"The trick with molecular targeting is that you have to be able to match the drug to the patient. And until you understand how the drugs work, why they work, and for whom they work,  your results might not be as remarkable as you would like for them to be.  Once we understand how to match the drug to the patient, I think we will see many, many examples like imatinib [Gleevec]."  
~ Dr. Brian Druker, Howard Hughes Medical Institute [2]

bullet Enable scientist to more rapidly identify the gene mutations or expressions that distinguish normal from malignant cells and assist in the "development of molecularly targeted therapies that have specificity and potency for defined cancer types." [1]
bullet Enable scientists to link clinical behavior (such as how aggressive or indolent the cancer is likely to be) to gene expression, and thus better advise patients about treatment selection and timing. 

The variable clinical course of patients given the same diagnosis stems, in part, from the underlying molecular diversity among their tumors. [1] ~ NBN blueprint 

bullet Help identify viral factors that may be present and may contribute to causing, promoting, or maintaining malignant behavior of lymphoma cells.
bullet Help scientists to discover how genes function in immune cells, and apply this knowledge to the treatment of numerous diseases.
bullet Allow scientists to correlate features in the biology of the disease with individual responses to treatments, in order to:

enable doctors to better match the drug to the patient


spare patients from the side effects of ineffective treatments


identify patients in need of experimental approaches to treatment [3]


reduce health costs by minimizing the trial and error approach to selecting interventions


identify genes in tumors that lead to treatment resistance


select patients most likely to benefit from targeted investigational drugs in clinical trials


Help identify tumor-associated antigens that can form the basis for therapeutic cancer vaccines.

bullet Help discover factors in the microenvironment that may be promoting or inhibiting the disease.

Note that the GCB should not represent a challenge to existing systems that are functioning at high levels. Rather the GCB will incorporate the "best practices" in existing systems of excellence. Identifying, developing, and sharing standards for "best practices" is a process and not an end.  Thus, the GCB will incorporate new ideas and innovations as they occur. It will constantly improve and lead to innovations that will make a real difference.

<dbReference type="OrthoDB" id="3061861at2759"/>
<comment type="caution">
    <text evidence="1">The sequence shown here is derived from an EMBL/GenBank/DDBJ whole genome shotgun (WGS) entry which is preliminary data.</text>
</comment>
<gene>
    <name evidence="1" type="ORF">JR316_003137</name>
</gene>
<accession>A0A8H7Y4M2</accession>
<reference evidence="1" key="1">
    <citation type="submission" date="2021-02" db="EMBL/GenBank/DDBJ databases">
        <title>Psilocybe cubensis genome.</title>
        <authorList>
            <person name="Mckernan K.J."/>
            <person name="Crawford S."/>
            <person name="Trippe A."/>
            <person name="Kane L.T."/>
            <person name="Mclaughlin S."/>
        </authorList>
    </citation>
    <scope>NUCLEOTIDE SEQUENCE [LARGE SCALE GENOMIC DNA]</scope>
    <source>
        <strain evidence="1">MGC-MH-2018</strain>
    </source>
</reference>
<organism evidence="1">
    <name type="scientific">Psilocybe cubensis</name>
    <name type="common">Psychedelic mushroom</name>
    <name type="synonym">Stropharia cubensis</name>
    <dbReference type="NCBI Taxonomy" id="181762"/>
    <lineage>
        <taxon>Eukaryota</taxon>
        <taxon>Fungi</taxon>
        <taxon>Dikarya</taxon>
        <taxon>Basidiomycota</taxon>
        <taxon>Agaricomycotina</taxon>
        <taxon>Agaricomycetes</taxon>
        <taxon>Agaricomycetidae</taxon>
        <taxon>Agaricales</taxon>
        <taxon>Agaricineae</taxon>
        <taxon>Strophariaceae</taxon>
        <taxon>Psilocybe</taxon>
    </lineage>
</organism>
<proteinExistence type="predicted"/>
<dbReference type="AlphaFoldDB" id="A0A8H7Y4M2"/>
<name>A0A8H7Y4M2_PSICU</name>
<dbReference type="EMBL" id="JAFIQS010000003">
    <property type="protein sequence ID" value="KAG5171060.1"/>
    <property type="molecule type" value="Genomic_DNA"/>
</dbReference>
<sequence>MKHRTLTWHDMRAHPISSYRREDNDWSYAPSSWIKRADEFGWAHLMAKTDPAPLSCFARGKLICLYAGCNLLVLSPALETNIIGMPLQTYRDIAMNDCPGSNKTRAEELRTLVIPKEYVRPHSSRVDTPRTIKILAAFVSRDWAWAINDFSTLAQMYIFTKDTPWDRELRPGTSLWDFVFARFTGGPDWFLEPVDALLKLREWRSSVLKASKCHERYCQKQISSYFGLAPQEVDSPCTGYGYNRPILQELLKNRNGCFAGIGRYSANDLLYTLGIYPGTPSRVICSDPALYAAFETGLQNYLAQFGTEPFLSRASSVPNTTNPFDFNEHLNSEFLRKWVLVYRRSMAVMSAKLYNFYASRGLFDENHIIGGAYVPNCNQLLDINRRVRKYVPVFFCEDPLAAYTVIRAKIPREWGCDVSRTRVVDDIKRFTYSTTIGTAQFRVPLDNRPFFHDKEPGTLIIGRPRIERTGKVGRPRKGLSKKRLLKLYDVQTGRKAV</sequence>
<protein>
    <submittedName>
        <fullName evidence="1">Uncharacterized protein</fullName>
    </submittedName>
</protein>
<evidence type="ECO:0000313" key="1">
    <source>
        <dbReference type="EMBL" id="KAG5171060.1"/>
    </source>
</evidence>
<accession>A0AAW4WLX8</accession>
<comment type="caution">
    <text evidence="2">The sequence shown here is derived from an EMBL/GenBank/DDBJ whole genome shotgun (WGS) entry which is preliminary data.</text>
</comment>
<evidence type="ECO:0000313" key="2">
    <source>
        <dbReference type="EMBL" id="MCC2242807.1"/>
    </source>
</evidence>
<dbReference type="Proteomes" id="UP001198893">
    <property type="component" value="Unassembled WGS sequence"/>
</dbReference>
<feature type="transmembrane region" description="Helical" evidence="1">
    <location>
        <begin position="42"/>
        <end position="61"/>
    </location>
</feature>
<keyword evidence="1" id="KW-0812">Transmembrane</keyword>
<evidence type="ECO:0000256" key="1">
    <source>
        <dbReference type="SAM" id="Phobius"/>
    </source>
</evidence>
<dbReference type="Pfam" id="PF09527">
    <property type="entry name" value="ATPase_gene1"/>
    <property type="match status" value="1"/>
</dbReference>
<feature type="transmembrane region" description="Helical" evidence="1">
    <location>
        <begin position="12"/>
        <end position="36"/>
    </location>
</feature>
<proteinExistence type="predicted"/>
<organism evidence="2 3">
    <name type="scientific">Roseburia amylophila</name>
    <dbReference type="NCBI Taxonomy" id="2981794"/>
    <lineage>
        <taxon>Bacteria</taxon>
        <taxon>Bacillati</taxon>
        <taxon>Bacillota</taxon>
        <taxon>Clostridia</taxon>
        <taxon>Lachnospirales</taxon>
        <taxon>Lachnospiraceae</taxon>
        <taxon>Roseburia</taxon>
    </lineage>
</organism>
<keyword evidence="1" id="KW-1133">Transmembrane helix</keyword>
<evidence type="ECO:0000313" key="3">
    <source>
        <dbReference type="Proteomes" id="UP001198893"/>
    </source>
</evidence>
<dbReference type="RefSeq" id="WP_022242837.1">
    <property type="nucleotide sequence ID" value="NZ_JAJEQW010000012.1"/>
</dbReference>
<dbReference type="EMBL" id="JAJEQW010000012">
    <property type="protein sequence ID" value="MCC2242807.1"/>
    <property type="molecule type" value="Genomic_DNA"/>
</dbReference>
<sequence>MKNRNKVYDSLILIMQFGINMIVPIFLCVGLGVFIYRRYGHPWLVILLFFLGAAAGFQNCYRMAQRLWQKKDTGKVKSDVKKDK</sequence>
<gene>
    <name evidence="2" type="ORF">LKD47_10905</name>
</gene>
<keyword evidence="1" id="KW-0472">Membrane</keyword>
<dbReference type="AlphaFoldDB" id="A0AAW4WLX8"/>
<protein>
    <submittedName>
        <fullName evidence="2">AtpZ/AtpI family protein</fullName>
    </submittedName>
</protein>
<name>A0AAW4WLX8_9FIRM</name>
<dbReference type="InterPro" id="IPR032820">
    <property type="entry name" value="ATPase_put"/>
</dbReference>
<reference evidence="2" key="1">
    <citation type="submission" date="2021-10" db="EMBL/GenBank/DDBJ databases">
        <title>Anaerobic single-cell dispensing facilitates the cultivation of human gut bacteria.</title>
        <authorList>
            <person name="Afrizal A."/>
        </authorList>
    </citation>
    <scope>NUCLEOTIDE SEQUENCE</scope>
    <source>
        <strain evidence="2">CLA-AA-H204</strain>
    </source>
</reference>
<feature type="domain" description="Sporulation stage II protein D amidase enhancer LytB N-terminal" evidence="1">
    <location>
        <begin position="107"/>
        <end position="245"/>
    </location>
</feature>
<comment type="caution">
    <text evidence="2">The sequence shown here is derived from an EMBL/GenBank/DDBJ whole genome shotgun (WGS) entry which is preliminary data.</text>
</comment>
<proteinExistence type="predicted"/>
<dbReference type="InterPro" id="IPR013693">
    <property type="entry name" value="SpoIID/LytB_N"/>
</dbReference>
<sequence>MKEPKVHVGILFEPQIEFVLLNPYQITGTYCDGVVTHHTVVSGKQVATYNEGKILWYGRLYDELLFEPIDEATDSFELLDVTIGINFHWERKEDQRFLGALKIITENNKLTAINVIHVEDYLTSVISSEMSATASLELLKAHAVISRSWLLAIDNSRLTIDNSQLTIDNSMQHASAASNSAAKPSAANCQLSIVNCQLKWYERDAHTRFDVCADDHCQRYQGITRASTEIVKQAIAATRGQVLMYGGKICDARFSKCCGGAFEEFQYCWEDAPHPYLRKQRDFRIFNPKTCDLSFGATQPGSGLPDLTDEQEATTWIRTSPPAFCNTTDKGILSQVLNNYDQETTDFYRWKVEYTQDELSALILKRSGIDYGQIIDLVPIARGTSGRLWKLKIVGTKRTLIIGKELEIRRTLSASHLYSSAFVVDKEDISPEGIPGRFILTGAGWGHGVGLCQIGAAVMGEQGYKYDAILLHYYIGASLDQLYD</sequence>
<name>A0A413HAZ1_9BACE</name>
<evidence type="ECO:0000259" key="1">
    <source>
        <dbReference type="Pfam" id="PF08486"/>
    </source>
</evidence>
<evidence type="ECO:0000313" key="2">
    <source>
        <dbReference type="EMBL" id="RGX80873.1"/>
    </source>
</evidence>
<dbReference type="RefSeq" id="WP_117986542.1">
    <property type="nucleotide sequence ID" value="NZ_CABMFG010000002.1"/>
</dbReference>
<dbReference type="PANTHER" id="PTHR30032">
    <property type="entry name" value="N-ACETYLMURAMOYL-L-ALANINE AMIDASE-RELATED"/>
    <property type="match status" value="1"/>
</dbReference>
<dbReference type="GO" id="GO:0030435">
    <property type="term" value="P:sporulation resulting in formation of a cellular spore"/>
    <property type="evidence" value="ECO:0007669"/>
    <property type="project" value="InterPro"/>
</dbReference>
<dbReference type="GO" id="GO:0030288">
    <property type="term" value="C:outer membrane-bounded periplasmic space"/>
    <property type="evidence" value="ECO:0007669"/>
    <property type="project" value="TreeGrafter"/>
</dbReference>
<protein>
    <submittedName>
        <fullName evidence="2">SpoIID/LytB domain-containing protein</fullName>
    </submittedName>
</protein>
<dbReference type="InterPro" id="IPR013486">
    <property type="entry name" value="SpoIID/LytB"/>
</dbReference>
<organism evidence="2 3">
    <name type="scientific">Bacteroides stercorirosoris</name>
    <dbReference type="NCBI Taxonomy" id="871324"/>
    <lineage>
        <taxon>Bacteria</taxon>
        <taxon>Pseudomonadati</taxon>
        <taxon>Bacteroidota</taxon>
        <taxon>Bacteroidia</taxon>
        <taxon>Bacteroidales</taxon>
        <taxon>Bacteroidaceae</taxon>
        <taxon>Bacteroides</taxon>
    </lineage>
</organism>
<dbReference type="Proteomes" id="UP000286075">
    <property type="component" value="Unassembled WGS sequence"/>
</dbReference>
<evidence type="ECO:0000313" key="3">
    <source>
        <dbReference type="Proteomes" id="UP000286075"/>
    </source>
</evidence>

" As we move to consider these tumors by their genetic abnormality (genotype) rather than their 
cellular appearance (phenotype), one converts the generalities of leukemia, lymphoma, and 
myeloma into hundreds of diseases with distinct genetic causes, clinical manifestations, 
and drug responsiveness."  29

Briefly, the GCB is a blueprint for creating standards for how to:  


Obtain and store tissue samples suitable for consistent analysis


Apply disease-specific cDNA microarrays in order to measure the expression level of several thousand mRNA, simultaneously in biological tissue, and conduct tests to validate the tools and the procedures


"Screen for genes that are differentially expressed between normal and diseased tissue in order to find novel targets for drug development or to find new single-gene markers of clinical outcome." 10


Protect donor confidentially


Create an open and usable informatics data system, which can provide open access to tissue and data - including longitudinal data (case data followed over time) - thus enabling the correlation of gene profiles with treatment outcomes 

Standards is not a "sexy" word, but adopting standards is the key to releasing the potential of technologies in any age. The Internet was made possible by adopting standards (TCP/IP), as are the infrastructures we all take for granted: electricity, telephone, plumbing, etc.